Prevent Road Accidents and Everyone Benefits
Road accidents come with a huge human and financial cost.
Consider these statistics:
- 2018: 36,560 lives lost, 1,894,000 injury and 4,807,000 property damage only crashes in the U.S.
- 2019: $184B+ in incurred losses for private and commercial auto insurance
- 2016: 1,099,032 injury accidents in the E.U. with more than 25,000 lives lost
Road accident prevention brings significant benefits to individual drivers, pedestrians, property owners, insurance companies, emergency service providers, and the government departments of transportation that want to keep traffic moving on their roads. And since road accidents are major sources of congestion, reducing their number could also have an impact on pollution and other urban challenges.
Let’s dig into the causes of road accidents and look at how data from connected cars can help with both prediction and prevention.
#1: Human Error
The U.S. National Highway Transportation Administration (www.nhtsa.gov) states that 94% of serious crashes are caused by human error. It says the key to preventing these accidents in the automated driver assistance technologies that are now available in more car models. Intelligent, in-vehicle software uses data from cameras and ultrasonic sensors to warn drivers about safety risks, such as a lane departure or a slow-moving vehicle ahead. And increasingly, they’re able to act on the drivers’ behalf to prevent a crash. As cars become fully automated, they will both increase safety and extend mobility to new populations.
#2: Vehicle Condition
Vehicle condition, from underinflated or worn out tires to faulty brakes, are a second significant factor in road accidents. Car manufacturers now offer more in-vehicle alerts on vehicle condition. However, connected vehicles generate even more trouble codes that contain the keys to accident prevention. Today, fleets can take advantage of remote diagnostics services that turn raw trouble codes into actionable insights and alert fleet operators about potential problems. These same types of services may become available for individual drivers as well; and OEMs will continue to enrich their in-vehicle diagnostics and alerting.
#3: Weather and Visibility Conditions
According to the U.S. Department of Transportation, 21% of crashes are weather related. In particular, weather and visibility play a role in multiple vehicle collisions, which are especially dangerous and have a significant effect on congestion. There’s a lot of work being done to identify relationships and build predictive models that help us understand when a road accident may happen, so that transportation agencies can take action. These actions could include short-term risk mitigation through dynamic signage, speed controls, traffic light timing, sanding or plowing, or other road treatments. Long-term, accident prediction models can help agencies prioritize road improvements. However, according to a 2017 survey by the U.S. Federal Highway Administration, U.S. states have limited adoption rates for most of these tools.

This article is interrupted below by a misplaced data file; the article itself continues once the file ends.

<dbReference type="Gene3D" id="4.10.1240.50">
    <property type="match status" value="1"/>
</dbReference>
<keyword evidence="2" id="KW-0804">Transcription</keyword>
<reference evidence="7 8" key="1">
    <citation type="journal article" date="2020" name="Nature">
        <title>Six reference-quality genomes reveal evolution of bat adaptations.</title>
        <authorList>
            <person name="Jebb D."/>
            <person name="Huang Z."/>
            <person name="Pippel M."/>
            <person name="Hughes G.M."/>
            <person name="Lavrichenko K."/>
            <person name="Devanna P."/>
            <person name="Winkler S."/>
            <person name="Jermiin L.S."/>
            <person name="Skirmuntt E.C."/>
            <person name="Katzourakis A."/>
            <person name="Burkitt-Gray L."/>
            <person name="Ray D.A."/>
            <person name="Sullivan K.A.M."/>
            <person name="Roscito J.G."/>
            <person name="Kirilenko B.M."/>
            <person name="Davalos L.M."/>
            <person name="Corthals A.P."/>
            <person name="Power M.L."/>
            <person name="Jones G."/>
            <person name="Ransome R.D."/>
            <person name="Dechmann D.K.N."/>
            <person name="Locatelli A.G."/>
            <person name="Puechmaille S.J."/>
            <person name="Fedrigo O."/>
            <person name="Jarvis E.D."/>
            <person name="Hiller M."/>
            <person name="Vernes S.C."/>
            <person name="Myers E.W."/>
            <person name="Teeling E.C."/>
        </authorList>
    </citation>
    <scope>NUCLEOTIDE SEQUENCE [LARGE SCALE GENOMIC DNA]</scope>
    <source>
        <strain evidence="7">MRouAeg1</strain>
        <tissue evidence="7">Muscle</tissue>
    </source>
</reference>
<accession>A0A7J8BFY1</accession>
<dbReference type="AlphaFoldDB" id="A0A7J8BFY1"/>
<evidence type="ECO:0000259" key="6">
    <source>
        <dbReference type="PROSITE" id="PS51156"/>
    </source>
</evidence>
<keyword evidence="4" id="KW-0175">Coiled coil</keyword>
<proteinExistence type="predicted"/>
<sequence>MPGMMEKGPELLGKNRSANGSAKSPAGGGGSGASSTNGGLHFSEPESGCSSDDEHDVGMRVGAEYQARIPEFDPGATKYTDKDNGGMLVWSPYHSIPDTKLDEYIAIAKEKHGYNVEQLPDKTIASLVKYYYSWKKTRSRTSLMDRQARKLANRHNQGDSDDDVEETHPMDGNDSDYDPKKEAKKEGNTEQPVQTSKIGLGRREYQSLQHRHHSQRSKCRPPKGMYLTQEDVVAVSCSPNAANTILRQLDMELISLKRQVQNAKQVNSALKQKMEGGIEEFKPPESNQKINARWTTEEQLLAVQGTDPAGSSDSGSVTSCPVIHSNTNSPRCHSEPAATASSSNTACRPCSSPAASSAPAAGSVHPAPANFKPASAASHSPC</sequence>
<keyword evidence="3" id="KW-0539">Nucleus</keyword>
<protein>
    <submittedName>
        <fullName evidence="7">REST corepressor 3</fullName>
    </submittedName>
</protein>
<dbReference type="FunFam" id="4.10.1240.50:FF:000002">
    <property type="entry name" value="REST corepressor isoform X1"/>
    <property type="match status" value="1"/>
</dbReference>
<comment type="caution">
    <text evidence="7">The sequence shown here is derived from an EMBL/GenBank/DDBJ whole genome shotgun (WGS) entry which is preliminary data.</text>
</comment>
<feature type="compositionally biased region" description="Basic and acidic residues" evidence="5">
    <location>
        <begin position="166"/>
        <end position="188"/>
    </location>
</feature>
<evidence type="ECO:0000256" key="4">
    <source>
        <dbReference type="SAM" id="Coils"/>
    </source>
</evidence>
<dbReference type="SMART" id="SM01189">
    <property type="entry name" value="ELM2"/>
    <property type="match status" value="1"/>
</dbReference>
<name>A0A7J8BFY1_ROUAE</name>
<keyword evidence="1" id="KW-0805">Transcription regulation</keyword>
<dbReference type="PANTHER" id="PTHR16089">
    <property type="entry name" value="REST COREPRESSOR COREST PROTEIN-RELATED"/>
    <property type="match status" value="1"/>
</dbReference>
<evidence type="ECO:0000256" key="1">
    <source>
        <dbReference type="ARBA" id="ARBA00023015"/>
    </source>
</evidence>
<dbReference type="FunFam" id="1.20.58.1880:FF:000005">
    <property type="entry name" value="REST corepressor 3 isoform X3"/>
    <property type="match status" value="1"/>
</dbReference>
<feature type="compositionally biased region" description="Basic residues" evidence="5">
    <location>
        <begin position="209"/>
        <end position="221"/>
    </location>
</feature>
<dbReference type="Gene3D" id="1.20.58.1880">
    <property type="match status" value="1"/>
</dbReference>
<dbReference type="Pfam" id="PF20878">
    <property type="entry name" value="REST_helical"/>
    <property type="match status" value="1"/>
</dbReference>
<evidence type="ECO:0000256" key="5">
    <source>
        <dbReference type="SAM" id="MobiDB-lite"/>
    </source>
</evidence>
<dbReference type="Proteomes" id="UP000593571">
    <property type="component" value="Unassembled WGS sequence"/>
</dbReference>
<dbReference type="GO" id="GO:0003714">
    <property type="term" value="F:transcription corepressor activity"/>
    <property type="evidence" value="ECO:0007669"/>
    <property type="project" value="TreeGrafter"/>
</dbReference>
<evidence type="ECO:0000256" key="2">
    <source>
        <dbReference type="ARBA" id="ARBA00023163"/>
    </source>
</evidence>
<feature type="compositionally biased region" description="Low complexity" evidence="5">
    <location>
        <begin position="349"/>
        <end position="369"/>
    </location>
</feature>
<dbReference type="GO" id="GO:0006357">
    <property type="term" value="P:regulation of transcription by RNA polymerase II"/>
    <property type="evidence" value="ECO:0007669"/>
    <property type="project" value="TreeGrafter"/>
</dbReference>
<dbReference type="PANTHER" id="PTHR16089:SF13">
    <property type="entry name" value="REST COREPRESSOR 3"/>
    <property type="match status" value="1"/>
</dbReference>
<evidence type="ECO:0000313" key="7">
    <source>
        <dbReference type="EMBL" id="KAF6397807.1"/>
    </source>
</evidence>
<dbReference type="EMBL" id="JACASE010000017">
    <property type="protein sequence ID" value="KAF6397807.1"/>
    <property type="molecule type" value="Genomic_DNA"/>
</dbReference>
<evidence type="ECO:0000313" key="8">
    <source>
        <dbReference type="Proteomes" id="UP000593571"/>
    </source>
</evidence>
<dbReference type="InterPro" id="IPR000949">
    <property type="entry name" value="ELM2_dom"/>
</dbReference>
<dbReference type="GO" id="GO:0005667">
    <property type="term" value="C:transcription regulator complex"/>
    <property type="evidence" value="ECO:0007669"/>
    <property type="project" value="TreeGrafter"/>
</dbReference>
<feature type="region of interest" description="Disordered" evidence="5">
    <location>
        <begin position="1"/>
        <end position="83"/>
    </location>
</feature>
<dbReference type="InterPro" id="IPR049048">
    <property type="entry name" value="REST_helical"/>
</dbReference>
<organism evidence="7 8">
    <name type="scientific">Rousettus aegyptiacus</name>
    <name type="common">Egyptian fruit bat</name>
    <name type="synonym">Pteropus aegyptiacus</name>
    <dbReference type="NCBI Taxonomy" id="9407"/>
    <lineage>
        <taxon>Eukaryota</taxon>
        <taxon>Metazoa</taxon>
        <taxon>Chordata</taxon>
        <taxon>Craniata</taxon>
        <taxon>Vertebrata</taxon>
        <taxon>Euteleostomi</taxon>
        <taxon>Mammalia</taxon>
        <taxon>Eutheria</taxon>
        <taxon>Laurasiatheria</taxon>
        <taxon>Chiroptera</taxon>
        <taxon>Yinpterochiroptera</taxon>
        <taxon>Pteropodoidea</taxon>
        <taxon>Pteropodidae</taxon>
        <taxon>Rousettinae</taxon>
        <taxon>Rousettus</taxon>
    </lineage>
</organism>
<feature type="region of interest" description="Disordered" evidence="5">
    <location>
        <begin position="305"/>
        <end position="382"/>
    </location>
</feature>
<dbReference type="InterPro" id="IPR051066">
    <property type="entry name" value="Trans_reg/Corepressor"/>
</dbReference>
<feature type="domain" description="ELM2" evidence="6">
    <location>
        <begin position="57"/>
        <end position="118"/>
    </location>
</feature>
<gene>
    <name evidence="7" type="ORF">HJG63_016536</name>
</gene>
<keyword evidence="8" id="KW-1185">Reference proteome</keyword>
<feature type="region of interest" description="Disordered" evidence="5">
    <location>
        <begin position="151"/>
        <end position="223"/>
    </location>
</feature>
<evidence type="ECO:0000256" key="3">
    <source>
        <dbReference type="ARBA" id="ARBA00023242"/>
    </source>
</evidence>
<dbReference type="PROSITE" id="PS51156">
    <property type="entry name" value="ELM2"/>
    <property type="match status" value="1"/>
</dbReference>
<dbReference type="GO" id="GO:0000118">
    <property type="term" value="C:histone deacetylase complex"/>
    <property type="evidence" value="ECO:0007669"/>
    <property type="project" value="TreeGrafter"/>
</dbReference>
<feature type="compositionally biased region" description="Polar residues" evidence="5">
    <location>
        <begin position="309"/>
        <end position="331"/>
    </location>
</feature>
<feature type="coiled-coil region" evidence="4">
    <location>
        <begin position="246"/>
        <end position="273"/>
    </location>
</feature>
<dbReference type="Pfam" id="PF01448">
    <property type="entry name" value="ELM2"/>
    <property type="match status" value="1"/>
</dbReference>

Connected cars generate richer inputs for predictive models than what has been readily available in the past. For example, crowdsourced data from connected cars can identify rain and measure its intensity. They can detect the presence of fog based on when drivers turn their headlights on.
#4: Other Road Hazards
There are other road hazards that also cause accidents, especially when drivers don’t have a way to anticipate them. These include uneven pavement, stalled vehicles, or objects in the road. Data generated from connected cars can also alert agencies to these types of hazards, through abnormal braking patterns and other hazard data.
Numerous studies have shown a relationship between congestion and road accidents, and alerting drivers to traffic jams helps with accident prevention. Many agencies have deployed dynamic signage that alerts drivers, and navigation apps like Google Maps or Waze include traffic alerts. Today, much of this traffic data comes from in-road sensors, toll payment devices, or cell phone data. Connected car data can generate traffic data that’s highly accurate and offers low data collection costs. It’s also much safer than asking drivers to self-report incidents in an app— and take their eyes off the road in order to do so.
Integrate Connected Car Data into Your Road Accident Prevention Efforts Today
Whether you’re a transportation agency working on road accident prevention or a researcher working on accident prediction models, Otonomo can help you.